Diabetes is a major problem in the United States.
According to the 2018 annual National Diabetes Statistics Report released by the Centers for Disease Control and Prevention (CDC), it affects 9.4 percent of U.S. residents.
Many cases of diabetes are not diagnosed quickly, leading to further health complications.
According to the CDC, 23.8 percent of diabetes sufferers are unaware they have it.
According to a study conducted by the CDC, approximately 17,500 children were newly diagnosed with type 1 diabetes between 2002 and 2012 in the United States.
Each year, as more cases are diagnosed, more research is conducted on the causes of type 1 diabetes.
Over the last several years, research into digestive bacteria and microorganisms has recently shown such organisms can cause or exacerbate type 2 diabetes.
As of writing, similar research is being performed on the relationship between type 1 diabetes and poor gut health.
The following information may help you determine your child’s type 1 diabetes risk factors based on his or her gut health.
Diabetes comes in two primary forms, which are type 1 and 2. Both can easily be identified through a diabetes screening, however sometimes people discover they have diabetes through illness.
Type 2 diabetes, according to the CDC, accounts for approximately 95 percent of all diabetes cases. Both types of diabetes are characterized by an inability to process insulin properly.
At later stages, the body of a patient with type 2 diabetes may also stop producing a sufficient amount of insulin.
As a result, the type 2 diabetes patient may experience any or all of the following symptoms:
With the exception of tingling or numbness, a type 1 diabetes patient may experience the same symptoms.
The patient may also lose weight inexplicably and experience sudden mood swings.
Despite the similar symptoms, the cause of type 1 diabetes is different.
It is characterized by the body of the patient being unable to produce insulin at all. While type 2 diabetes often occurs in adulthood, type 1 is commonly called pediatric diabetes because it occurs frequently in childhood.
There are several types of bacteria found in the stomach and digestive tract.
In fact, every human has approximately six pounds of healthy gut bacteria. They form an internal environment called a gut microbiome, or microbiota.
Gut bacteria serve many purposes. Some include:
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The gut microbiome of every child is different. Many bacteria are inherited and present from birth.
These bacteria form the basis for the microbiome. However, more bacteria are acquired naturally as children age.
Additional bacteria can also enter their body through other means, such as antibiotic treatments. Gut bacteria are classified in many different groups, such as:
Scientists have not yet found a direct link between specific bacteria groups and type 1 diabetes in children.
However, discoveries made have led to a strong belief in such a link and the formation of additional studies.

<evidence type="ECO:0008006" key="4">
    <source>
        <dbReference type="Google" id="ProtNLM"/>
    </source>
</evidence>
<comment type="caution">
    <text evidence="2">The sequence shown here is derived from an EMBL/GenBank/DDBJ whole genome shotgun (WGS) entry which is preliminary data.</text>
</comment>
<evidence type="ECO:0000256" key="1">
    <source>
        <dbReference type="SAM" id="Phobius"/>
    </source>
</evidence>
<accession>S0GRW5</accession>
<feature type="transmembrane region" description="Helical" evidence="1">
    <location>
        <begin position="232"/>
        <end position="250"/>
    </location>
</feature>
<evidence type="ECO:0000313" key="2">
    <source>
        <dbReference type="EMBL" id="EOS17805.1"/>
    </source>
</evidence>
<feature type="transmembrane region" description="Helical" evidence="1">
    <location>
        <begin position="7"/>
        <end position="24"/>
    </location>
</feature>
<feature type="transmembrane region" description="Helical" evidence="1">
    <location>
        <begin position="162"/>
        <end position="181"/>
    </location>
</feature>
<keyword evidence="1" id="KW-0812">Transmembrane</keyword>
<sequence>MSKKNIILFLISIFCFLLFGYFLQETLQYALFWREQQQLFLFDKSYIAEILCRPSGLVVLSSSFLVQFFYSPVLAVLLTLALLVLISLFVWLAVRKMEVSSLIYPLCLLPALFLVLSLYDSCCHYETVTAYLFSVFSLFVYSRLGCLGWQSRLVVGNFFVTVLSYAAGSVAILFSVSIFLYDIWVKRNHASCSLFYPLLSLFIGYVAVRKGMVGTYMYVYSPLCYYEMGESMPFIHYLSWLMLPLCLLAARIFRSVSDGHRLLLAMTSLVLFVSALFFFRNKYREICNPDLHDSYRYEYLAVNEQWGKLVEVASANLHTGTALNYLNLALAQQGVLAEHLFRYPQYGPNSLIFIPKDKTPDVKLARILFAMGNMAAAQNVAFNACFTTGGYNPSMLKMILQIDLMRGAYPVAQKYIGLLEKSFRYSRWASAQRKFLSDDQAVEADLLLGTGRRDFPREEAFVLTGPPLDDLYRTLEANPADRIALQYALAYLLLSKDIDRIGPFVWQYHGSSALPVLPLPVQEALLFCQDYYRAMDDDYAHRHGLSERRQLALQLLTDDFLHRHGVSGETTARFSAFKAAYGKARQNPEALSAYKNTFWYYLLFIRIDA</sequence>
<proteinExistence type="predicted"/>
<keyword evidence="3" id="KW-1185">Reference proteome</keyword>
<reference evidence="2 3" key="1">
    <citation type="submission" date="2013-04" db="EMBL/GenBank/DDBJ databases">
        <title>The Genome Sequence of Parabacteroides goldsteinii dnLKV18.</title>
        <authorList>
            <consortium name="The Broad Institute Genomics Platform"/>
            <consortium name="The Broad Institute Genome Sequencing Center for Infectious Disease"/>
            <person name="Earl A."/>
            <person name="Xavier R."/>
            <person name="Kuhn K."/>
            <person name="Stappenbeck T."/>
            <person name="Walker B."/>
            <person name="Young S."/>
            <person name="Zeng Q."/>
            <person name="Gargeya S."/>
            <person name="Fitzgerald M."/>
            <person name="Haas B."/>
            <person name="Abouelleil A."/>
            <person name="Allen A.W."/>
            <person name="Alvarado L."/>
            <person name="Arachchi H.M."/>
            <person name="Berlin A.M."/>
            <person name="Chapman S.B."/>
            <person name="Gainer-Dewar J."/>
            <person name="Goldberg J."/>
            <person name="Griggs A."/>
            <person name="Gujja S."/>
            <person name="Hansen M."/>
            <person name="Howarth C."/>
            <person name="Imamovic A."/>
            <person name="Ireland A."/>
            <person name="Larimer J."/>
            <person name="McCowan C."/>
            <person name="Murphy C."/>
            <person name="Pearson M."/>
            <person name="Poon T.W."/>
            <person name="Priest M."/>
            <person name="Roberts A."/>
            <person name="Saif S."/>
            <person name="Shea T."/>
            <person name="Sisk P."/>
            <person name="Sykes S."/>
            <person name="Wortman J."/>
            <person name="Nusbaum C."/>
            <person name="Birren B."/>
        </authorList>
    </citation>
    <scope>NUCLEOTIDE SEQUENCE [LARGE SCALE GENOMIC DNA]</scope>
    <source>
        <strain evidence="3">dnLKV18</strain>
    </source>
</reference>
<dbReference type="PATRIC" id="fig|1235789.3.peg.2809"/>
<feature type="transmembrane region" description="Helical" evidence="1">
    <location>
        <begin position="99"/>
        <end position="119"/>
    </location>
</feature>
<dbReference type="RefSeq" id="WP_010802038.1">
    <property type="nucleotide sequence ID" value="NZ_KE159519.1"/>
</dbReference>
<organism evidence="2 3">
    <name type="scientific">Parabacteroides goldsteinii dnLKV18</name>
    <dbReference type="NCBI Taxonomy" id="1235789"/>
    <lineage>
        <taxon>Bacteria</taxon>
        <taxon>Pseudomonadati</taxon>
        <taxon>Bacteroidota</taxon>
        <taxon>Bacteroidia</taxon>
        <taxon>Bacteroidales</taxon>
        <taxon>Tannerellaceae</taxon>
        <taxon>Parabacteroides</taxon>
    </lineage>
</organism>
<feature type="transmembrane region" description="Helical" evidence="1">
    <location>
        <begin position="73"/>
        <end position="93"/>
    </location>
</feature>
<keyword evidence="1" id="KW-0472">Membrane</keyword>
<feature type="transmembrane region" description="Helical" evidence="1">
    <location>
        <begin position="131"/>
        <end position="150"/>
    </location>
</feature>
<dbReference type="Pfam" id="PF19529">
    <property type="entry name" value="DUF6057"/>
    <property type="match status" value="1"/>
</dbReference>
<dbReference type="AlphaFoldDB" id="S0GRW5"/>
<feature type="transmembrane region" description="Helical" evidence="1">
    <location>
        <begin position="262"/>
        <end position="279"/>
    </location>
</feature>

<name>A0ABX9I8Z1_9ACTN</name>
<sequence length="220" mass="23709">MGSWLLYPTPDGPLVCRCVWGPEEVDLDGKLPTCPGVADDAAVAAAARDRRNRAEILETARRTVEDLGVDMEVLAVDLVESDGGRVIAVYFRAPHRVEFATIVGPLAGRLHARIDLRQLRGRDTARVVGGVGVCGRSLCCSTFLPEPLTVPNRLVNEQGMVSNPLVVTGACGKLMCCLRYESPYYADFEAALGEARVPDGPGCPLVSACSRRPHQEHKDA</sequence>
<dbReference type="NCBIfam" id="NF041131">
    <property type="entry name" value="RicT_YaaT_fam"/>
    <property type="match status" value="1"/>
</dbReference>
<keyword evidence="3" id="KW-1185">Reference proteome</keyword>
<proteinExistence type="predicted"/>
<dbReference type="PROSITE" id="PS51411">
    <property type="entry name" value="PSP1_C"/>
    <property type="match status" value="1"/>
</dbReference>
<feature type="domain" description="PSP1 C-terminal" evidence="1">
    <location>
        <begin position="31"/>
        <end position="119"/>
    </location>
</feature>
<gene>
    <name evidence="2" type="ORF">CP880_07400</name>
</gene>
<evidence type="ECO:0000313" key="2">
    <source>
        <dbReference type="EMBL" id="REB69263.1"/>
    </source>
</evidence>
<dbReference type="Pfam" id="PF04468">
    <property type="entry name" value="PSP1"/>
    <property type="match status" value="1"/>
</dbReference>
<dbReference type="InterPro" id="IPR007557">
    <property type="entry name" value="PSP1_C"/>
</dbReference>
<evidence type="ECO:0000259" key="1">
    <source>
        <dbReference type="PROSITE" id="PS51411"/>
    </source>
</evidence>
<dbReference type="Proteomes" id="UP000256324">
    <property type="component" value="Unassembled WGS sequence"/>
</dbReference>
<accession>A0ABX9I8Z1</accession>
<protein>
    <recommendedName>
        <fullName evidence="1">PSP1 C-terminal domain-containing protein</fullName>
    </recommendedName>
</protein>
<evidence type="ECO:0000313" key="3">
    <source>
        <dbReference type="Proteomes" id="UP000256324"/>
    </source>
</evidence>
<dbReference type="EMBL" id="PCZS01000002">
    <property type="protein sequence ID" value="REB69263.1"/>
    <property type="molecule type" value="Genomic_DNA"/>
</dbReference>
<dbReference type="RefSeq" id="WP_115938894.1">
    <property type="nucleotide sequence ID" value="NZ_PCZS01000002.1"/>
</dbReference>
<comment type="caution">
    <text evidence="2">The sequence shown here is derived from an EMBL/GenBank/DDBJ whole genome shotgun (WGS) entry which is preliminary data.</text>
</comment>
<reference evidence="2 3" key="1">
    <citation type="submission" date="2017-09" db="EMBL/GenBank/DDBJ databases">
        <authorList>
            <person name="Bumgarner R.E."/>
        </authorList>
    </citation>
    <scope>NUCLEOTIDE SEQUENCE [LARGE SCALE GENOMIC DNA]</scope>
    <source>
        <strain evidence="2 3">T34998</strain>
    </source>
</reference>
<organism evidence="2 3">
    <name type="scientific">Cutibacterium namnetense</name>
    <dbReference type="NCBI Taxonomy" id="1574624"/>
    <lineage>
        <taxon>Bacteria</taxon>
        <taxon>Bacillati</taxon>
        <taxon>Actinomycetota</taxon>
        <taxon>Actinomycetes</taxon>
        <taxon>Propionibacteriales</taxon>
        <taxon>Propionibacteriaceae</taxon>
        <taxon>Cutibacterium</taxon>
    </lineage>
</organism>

For example, it is known some types of bacteria can release toxins in the body.
Those toxins have the potential to negatively impact the metabolic system due to their impacts on fat cells and liver functions.
Several changes exist in the gut microbiota of children with type 1 diabetes, according to recent studies.
For example, study results recently published in the Diabetes Care Journal indicate children with type 1 diabetes have less diverse gut bacteria than children without type 1 diabetes.
Lipopolysaccharides and cytokines known for causing inflammation are also present in higher numbers in children with type 1 diabetes, according to the results of the study.
Their presence in such high concentrations may be significant because inflammation is linked to autoimmune responses similar to allergic reactions.
Such responses may cause the development of diabetes or worsen existing diabetes symptoms.
The same study found children with type 1 diabetes are more prone to the development of leaky gut syndrome.
Leaky gut syndrome occurs when bacteria is able to pass through the lining of the gut.
Bad bacteria are then able to invade other parts of the body. In some cases, bacteria that is harmless or even helpful in the gut can become harmful when allowed to move into other parts of the body.
There may be a link between the development of type 1 diabetes in children and diet as well.
For example, in the United States, dairy products typically contain a protein called A1. In Europe, dairy products are more likely to contain the A2 protein.
The A2 protein is less allergenic. Studies indicate consumption of American dairy products containing the A1 protein can cause or exacerbate autoimmune disorders and may increase type 1 diabetes risks. Similar results have occurred in children who consume too much gluten.
Multiple studies indicate a link between obesity and diabetes development in diabetics of all ages.
One way to reduce diabetes risks in children is to regulate their diets. Daily exercise can also assist with weight control. Studies on animals and humans have also shown gut microbiota changes based on the types of foods consumed.
High-fiber, low-fat diets have been linked to better bacteria diversity in the guts of study participants. Bacterial diversity often changes within a few days of dietary adaptation.
Additional research is necessary to confirm the exact impact of gut health on type 1 diabetes development in children.
However, initial results indicate positive dietary changes are beneficial for regulating gut bacteria.
There are also many other health benefits children can reap from maintaining a proper exercise routine and eating a healthy diet.
If your children are at risk for type 1 diabetes, ensuring they practice such healthy habits is an excellent first step in the treatment or prevention process.
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